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Often times, patients are hesitant to receive hearing aids. In fact, O'Connell says that once hearing loss is diagnosed and hearing aids are recommended, most people wait an average of 7 years before actually getting them. "Having people come in and take the leap is the biggest obstacle," she adds.

And it's not just about having an improved quality of life, it could also improve cognitive functions. "When hearing loss goes untreated, the brain uses resources it would otherwise be able to use for various tasks in its attempt to compensate for the missing speech cues," O'Connell adds. "This taps into the person's cognitive reserve. Hearing aids can reduce the load for the individual, freeing up some of the brain’s other resources for their usual purposes." Another idea is that hearing loss can increase the likelihood of social isolation, which is also a known risk factor for dementia.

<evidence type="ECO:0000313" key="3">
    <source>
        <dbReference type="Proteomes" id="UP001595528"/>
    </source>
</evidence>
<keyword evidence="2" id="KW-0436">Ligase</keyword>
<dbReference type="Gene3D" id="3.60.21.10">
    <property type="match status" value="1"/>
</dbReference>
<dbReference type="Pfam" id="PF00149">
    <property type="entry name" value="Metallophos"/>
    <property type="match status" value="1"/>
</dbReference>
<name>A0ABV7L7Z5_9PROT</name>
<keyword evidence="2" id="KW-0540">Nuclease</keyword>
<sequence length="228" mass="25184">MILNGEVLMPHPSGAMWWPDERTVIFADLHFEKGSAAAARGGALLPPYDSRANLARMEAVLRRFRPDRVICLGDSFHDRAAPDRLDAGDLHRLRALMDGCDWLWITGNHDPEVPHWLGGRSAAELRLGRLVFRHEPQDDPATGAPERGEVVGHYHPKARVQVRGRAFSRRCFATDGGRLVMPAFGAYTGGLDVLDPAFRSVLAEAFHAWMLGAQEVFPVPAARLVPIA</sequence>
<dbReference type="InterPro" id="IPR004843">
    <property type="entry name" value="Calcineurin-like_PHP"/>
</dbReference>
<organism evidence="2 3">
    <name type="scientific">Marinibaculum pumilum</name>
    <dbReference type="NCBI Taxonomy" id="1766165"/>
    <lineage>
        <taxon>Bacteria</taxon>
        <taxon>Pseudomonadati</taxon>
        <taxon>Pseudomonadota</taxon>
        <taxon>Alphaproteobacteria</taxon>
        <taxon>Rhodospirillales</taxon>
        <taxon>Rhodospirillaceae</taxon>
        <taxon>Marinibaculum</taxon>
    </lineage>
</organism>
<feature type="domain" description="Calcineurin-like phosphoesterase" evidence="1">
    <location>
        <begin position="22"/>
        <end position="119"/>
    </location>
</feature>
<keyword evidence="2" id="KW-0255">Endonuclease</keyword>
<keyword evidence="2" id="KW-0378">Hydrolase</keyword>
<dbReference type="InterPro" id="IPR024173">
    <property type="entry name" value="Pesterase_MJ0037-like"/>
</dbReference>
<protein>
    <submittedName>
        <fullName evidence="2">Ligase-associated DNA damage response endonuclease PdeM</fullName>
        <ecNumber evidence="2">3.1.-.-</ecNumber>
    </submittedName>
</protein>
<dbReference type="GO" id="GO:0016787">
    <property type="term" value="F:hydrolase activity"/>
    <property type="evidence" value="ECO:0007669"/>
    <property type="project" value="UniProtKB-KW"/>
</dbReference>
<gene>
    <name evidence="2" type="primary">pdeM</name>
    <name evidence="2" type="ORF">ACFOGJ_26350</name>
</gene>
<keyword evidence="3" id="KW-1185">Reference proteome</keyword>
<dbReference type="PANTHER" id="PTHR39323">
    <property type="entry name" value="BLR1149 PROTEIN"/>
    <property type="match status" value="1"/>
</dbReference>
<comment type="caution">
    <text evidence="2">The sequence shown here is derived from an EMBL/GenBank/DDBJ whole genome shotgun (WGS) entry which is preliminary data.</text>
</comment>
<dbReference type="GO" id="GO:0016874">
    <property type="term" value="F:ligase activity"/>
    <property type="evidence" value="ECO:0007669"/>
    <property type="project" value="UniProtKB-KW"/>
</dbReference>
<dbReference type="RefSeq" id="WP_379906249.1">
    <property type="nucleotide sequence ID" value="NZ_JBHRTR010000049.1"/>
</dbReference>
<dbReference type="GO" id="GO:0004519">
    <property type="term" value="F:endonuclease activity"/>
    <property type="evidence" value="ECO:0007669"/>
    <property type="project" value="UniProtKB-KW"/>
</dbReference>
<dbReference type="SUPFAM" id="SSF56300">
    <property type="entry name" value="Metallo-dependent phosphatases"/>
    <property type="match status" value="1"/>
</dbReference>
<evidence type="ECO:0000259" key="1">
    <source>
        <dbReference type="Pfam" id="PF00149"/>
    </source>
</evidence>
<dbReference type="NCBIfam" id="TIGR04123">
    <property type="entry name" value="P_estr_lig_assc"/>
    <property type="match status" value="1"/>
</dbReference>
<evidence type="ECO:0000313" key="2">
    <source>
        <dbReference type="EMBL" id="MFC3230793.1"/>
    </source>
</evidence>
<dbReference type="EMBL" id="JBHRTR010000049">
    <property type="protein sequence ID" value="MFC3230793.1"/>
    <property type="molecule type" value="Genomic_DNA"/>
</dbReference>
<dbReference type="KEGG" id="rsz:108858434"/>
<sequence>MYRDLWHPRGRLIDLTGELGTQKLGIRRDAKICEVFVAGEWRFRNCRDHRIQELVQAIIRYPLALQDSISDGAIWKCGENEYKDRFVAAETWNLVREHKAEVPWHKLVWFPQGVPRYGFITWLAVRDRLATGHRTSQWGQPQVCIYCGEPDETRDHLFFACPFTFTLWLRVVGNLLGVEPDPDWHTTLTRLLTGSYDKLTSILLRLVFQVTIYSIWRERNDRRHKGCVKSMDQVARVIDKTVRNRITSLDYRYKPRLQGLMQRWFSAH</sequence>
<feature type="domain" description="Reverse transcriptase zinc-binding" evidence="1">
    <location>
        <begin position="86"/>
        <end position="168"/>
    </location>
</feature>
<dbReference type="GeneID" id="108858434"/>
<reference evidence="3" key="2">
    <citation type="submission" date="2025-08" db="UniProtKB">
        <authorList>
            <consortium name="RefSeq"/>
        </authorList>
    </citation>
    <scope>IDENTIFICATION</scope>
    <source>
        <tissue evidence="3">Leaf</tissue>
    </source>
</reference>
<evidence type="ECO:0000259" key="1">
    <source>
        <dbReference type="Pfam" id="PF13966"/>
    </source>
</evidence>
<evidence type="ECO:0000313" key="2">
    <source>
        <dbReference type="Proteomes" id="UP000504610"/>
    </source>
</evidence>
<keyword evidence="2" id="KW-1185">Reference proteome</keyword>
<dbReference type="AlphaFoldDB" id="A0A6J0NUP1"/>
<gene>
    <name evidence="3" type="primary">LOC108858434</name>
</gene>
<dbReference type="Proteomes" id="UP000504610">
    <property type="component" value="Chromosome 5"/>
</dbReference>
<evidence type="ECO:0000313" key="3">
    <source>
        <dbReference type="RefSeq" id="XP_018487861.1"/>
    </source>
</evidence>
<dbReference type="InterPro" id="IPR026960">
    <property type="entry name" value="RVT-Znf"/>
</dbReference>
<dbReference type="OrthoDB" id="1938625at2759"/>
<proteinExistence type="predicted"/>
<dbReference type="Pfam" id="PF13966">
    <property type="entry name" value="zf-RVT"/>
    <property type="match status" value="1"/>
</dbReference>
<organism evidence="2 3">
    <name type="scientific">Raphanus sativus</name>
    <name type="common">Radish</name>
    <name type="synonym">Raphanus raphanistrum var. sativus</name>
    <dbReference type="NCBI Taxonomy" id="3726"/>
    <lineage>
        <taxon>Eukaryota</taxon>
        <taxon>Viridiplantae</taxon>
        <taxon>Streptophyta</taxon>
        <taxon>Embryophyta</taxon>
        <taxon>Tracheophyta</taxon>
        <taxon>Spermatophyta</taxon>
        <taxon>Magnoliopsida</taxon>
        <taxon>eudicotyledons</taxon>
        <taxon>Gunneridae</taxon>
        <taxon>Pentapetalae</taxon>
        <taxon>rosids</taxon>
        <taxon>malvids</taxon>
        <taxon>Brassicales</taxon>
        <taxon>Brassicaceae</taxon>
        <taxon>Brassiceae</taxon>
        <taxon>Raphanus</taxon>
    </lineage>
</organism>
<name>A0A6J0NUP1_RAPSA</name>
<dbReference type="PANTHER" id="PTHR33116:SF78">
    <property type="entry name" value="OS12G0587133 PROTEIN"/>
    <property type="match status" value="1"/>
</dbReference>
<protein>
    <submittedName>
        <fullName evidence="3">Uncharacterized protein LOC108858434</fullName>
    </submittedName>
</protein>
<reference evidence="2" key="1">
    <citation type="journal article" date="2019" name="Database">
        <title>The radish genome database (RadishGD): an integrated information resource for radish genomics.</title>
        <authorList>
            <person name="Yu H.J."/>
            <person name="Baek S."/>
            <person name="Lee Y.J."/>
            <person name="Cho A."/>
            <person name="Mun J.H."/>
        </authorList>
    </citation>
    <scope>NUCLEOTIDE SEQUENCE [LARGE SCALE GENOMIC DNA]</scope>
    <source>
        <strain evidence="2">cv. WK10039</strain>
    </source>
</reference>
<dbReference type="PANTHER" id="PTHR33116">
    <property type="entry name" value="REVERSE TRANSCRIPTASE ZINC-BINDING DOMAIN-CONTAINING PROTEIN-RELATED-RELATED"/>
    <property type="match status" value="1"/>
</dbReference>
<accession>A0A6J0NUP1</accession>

Another form of treatment is education. "Providing good communication strategies to patients and family members is important when someone has hearing loss. Examples such as not trying to speak to someone from another room, using face-to-face communication and avoiding background noise are a just a few ways." She adds there are also hearing stimulation "exercises" that can be employed which can challenge one's listening skills. 

Hearing loss generally develops slowly, which makes it hard to recognize. O'Connell stresses that since getting proper treatment for hearing loss is now known to reduce the risk of dementia, getting a hearing evaluation in mid-life may preserve quality of life as we age.

By: Jennifer Dumke - Sioux Falls Woman Magazine

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